Maria Callas called him the greatest tenor who ever lived. Vocally and technically, Mario Lanza was a genius. Like Callas, Lanza's was a phenomenal talent complimented by a more than monstrous ego. Suffering from what would
today be diagnosed as bi-polar disorder, he lived virtually his whole life with his finger firmly pressed on the self-destruct button.
Too undisciplined to remain in opera, Lanza found himself sucked into the Hollywood whirlpool, engulfed by the opulent
lifestyle this offered: easy money, good living, and limitless food, sex and drugs, to which he became increasingly addicted. Lanza took his frustration out of others, frequently launching an uncontrollable temper on those around him and earning himself a
reputation as one of the movie stars who were most disliked by their peers in the studio system years.
Lanza's scatological pranks were as legendary as his drinking, womanising and gorging sprees, each one followed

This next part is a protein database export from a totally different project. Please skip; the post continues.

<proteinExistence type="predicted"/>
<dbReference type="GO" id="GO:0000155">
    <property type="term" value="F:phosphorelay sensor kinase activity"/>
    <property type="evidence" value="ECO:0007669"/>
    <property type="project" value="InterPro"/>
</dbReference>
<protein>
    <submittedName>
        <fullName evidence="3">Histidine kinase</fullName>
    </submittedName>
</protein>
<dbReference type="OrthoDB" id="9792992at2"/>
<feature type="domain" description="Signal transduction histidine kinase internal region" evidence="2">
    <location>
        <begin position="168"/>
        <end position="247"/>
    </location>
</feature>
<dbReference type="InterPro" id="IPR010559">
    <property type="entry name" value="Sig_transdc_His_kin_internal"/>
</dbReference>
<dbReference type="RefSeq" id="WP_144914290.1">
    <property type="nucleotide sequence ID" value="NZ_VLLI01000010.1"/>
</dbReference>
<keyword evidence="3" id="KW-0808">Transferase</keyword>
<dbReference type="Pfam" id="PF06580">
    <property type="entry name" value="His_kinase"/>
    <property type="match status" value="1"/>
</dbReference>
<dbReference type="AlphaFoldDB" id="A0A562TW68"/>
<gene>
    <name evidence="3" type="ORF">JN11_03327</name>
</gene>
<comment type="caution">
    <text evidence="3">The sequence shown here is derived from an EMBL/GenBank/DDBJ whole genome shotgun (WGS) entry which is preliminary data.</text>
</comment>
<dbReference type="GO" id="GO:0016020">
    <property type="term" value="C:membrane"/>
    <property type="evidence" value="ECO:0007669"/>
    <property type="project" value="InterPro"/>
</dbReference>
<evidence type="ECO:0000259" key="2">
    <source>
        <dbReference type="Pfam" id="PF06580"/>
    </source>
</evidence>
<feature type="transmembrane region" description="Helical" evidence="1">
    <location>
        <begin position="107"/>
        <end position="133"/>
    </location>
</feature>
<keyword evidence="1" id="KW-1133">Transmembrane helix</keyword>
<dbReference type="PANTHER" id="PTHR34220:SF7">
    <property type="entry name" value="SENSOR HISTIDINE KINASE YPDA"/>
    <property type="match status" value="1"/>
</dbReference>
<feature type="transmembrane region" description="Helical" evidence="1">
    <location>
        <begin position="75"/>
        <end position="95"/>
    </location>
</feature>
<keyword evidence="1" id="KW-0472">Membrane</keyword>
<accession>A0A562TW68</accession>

by crash diets and periods of dark depression and self-loathing which made him virtually impossible to control. Yet he produced arguably the finest tenor recordings of popular music and opera of the last century as well as some classic films, including The
Great Caruso and Serenade.
In Sublime Serenade, David Bret uncompromisingly but lovingly, and in his unique and celebrated style, tells the Lanza story, from his birth in a poor district of Philadelphia, to his death
in Rome 38 years later and his involvement with the Mafia. A must for all music and movie fans alike.